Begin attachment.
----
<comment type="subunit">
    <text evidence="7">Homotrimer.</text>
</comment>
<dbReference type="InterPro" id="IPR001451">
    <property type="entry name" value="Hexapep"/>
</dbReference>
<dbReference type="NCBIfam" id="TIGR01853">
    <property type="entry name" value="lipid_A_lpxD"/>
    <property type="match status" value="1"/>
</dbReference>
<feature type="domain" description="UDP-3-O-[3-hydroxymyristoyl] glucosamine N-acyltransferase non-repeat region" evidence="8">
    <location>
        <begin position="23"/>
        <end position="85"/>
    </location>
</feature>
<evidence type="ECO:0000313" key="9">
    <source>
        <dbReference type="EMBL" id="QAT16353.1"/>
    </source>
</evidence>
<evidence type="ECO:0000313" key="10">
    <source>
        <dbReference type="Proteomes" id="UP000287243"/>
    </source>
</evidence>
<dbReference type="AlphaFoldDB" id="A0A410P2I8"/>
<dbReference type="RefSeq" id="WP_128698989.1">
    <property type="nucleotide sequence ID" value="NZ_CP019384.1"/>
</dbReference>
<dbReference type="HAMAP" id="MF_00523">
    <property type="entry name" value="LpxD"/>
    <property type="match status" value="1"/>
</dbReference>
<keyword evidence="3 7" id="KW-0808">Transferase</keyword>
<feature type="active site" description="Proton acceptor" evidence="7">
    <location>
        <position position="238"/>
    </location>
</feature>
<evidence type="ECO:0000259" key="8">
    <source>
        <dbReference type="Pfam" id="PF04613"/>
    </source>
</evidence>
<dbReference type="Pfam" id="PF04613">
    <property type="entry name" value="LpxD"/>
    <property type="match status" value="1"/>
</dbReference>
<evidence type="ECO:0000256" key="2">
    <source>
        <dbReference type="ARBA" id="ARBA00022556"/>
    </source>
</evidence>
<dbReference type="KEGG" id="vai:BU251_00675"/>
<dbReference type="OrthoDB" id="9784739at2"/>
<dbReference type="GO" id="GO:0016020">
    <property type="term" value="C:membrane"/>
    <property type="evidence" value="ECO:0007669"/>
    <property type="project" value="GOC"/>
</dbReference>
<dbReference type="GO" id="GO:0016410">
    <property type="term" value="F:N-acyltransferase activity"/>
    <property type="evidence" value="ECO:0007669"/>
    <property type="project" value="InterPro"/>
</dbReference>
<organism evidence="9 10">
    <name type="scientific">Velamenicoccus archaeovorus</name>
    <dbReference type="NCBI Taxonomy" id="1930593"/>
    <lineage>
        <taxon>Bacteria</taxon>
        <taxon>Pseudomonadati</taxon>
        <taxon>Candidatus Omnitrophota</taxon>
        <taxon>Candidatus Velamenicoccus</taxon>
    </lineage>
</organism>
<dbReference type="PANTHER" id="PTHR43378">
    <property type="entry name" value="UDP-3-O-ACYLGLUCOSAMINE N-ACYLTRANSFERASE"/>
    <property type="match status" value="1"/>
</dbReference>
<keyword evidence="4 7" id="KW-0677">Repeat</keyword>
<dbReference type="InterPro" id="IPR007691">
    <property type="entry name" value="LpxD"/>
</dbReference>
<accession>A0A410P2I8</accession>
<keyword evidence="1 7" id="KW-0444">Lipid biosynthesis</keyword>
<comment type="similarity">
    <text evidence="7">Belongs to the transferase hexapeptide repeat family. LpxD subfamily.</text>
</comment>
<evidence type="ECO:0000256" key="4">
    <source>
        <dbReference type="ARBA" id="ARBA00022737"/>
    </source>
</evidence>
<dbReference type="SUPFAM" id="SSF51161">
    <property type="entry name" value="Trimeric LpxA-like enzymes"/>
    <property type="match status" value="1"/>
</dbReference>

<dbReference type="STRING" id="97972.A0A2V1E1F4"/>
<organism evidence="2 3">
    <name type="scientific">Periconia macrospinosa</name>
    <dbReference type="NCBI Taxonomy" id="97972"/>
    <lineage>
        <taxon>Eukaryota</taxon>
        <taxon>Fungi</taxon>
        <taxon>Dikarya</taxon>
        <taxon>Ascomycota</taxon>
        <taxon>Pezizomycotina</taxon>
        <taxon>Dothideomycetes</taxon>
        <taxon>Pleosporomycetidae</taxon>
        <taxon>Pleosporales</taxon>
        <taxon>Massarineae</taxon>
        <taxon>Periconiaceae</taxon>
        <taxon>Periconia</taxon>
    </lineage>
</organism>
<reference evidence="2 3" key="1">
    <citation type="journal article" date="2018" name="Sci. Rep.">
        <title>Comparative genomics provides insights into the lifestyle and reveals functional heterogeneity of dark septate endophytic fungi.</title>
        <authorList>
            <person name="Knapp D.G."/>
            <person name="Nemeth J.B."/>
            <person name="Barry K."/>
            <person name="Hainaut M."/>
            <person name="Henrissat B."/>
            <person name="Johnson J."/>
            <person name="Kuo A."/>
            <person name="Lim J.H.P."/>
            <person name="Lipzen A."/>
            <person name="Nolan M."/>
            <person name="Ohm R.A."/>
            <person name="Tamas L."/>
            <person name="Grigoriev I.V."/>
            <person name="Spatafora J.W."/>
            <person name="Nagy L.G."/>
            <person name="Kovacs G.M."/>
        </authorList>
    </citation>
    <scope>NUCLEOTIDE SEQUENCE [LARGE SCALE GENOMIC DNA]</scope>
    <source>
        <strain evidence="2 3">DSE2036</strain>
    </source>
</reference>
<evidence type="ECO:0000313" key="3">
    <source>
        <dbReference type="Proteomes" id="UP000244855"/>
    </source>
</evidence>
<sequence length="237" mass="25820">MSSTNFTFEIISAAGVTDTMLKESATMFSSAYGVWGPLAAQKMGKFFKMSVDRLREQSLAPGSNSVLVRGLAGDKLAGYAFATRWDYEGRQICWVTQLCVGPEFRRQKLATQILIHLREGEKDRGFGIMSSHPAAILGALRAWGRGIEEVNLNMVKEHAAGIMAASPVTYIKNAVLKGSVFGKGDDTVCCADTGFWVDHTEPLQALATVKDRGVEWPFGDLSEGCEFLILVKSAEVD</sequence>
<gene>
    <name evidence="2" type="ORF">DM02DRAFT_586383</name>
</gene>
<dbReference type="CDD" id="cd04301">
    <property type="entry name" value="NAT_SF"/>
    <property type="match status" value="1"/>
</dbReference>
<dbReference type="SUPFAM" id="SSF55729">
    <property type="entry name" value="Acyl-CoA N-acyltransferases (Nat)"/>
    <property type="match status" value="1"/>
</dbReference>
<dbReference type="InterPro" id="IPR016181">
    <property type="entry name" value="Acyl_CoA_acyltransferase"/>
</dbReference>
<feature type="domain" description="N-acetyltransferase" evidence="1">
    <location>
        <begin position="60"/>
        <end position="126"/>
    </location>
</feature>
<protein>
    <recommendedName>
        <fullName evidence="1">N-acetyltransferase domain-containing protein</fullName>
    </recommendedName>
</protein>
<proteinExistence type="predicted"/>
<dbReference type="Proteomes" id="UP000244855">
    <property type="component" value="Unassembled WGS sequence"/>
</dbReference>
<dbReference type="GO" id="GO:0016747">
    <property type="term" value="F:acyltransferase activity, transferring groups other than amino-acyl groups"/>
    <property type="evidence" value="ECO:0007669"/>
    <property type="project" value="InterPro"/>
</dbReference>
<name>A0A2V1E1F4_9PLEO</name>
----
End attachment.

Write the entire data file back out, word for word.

<comment type="subunit">
    <text evidence="7">Homotrimer.</text>
</comment>
<dbReference type="InterPro" id="IPR001451">
    <property type="entry name" value="Hexapep"/>
</dbReference>
<dbReference type="NCBIfam" id="TIGR01853">
    <property type="entry name" value="lipid_A_lpxD"/>
    <property type="match status" value="1"/>
</dbReference>
<feature type="domain" description="UDP-3-O-[3-hydroxymyristoyl] glucosamine N-acyltransferase non-repeat region" evidence="8">
    <location>
        <begin position="23"/>
        <end position="85"/>
    </location>
</feature>
<evidence type="ECO:0000313" key="9">
    <source>
        <dbReference type="EMBL" id="QAT16353.1"/>
    </source>
</evidence>
<evidence type="ECO:0000313" key="10">
    <source>
        <dbReference type="Proteomes" id="UP000287243"/>
    </source>
</evidence>
<dbReference type="AlphaFoldDB" id="A0A410P2I8"/>
<dbReference type="RefSeq" id="WP_128698989.1">
    <property type="nucleotide sequence ID" value="NZ_CP019384.1"/>
</dbReference>
<dbReference type="HAMAP" id="MF_00523">
    <property type="entry name" value="LpxD"/>
    <property type="match status" value="1"/>
</dbReference>
<keyword evidence="3 7" id="KW-0808">Transferase</keyword>
<feature type="active site" description="Proton acceptor" evidence="7">
    <location>
        <position position="238"/>
    </location>
</feature>
<evidence type="ECO:0000259" key="8">
    <source>
        <dbReference type="Pfam" id="PF04613"/>
    </source>
</evidence>
<dbReference type="Pfam" id="PF04613">
    <property type="entry name" value="LpxD"/>
    <property type="match status" value="1"/>
</dbReference>
<evidence type="ECO:0000256" key="2">
    <source>
        <dbReference type="ARBA" id="ARBA00022556"/>
    </source>
</evidence>
<dbReference type="KEGG" id="vai:BU251_00675"/>
<dbReference type="OrthoDB" id="9784739at2"/>
<dbReference type="GO" id="GO:0016020">
    <property type="term" value="C:membrane"/>
    <property type="evidence" value="ECO:0007669"/>
    <property type="project" value="GOC"/>
</dbReference>
<dbReference type="GO" id="GO:0016410">
    <property type="term" value="F:N-acyltransferase activity"/>
    <property type="evidence" value="ECO:0007669"/>
    <property type="project" value="InterPro"/>
</dbReference>
<organism evidence="9 10">
    <name type="scientific">Velamenicoccus archaeovorus</name>
    <dbReference type="NCBI Taxonomy" id="1930593"/>
    <lineage>
        <taxon>Bacteria</taxon>
        <taxon>Pseudomonadati</taxon>
        <taxon>Candidatus Omnitrophota</taxon>
        <taxon>Candidatus Velamenicoccus</taxon>
    </lineage>
</organism>
<dbReference type="PANTHER" id="PTHR43378">
    <property type="entry name" value="UDP-3-O-ACYLGLUCOSAMINE N-ACYLTRANSFERASE"/>
    <property type="match status" value="1"/>
</dbReference>
<keyword evidence="4 7" id="KW-0677">Repeat</keyword>
<dbReference type="InterPro" id="IPR007691">
    <property type="entry name" value="LpxD"/>
</dbReference>
<accession>A0A410P2I8</accession>
<keyword evidence="1 7" id="KW-0444">Lipid biosynthesis</keyword>
<comment type="similarity">
    <text evidence="7">Belongs to the transferase hexapeptide repeat family. LpxD subfamily.</text>
</comment>
<evidence type="ECO:0000256" key="4">
    <source>
        <dbReference type="ARBA" id="ARBA00022737"/>
    </source>
</evidence>
<dbReference type="SUPFAM" id="SSF51161">
    <property type="entry name" value="Trimeric LpxA-like enzymes"/>
    <property type="match status" value="1"/>
</dbReference>

<dbReference type="STRING" id="97972.A0A2V1E1F4"/>
<organism evidence="2 3">
    <name type="scientific">Periconia macrospinosa</name>
    <dbReference type="NCBI Taxonomy" id="97972"/>
    <lineage>
        <taxon>Eukaryota</taxon>
        <taxon>Fungi</taxon>
        <taxon>Dikarya</taxon>
        <taxon>Ascomycota</taxon>
        <taxon>Pezizomycotina</taxon>
        <taxon>Dothideomycetes</taxon>
        <taxon>Pleosporomycetidae</taxon>
        <taxon>Pleosporales</taxon>
        <taxon>Massarineae</taxon>
        <taxon>Periconiaceae</taxon>
        <taxon>Periconia</taxon>
    </lineage>
</organism>
<reference evidence="2 3" key="1">
    <citation type="journal article" date="2018" name="Sci. Rep.">
        <title>Comparative genomics provides insights into the lifestyle and reveals functional heterogeneity of dark septate endophytic fungi.</title>
        <authorList>
            <person name="Knapp D.G."/>
            <person name="Nemeth J.B."/>
            <person name="Barry K."/>
            <person name="Hainaut M."/>
            <person name="Henrissat B."/>
            <person name="Johnson J."/>
            <person name="Kuo A."/>
            <person name="Lim J.H.P."/>
            <person name="Lipzen A."/>
            <person name="Nolan M."/>
            <person name="Ohm R.A."/>
            <person name="Tamas L."/>
            <person name="Grigoriev I.V."/>
            <person name="Spatafora J.W."/>
            <person name="Nagy L.G."/>
            <person name="Kovacs G.M."/>
        </authorList>
    </citation>
    <scope>NUCLEOTIDE SEQUENCE [LARGE SCALE GENOMIC DNA]</scope>
    <source>
        <strain evidence="2 3">DSE2036</strain>
    </source>
</reference>
<evidence type="ECO:0000313" key="3">
    <source>
        <dbReference type="Proteomes" id="UP000244855"/>
    </source>
</evidence>
<sequence length="237" mass="25820">MSSTNFTFEIISAAGVTDTMLKESATMFSSAYGVWGPLAAQKMGKFFKMSVDRLREQSLAPGSNSVLVRGLAGDKLAGYAFATRWDYEGRQICWVTQLCVGPEFRRQKLATQILIHLREGEKDRGFGIMSSHPAAILGALRAWGRGIEEVNLNMVKEHAAGIMAASPVTYIKNAVLKGSVFGKGDDTVCCADTGFWVDHTEPLQALATVKDRGVEWPFGDLSEGCEFLILVKSAEVD</sequence>
<gene>
    <name evidence="2" type="ORF">DM02DRAFT_586383</name>
</gene>
<dbReference type="CDD" id="cd04301">
    <property type="entry name" value="NAT_SF"/>
    <property type="match status" value="1"/>
</dbReference>
<dbReference type="SUPFAM" id="SSF55729">
    <property type="entry name" value="Acyl-CoA N-acyltransferases (Nat)"/>
    <property type="match status" value="1"/>
</dbReference>
<dbReference type="InterPro" id="IPR016181">
    <property type="entry name" value="Acyl_CoA_acyltransferase"/>
</dbReference>
<feature type="domain" description="N-acetyltransferase" evidence="1">
    <location>
        <begin position="60"/>
        <end position="126"/>
    </location>
</feature>
<protein>
    <recommendedName>
        <fullName evidence="1">N-acetyltransferase domain-containing protein</fullName>
    </recommendedName>
</protein>
<proteinExistence type="predicted"/>
<dbReference type="Proteomes" id="UP000244855">
    <property type="component" value="Unassembled WGS sequence"/>
</dbReference>
<dbReference type="GO" id="GO:0016747">
    <property type="term" value="F:acyltransferase activity, transferring groups other than amino-acyl groups"/>
    <property type="evidence" value="ECO:0007669"/>
    <property type="project" value="InterPro"/>
</dbReference>
<name>A0A2V1E1F4_9PLEO</name>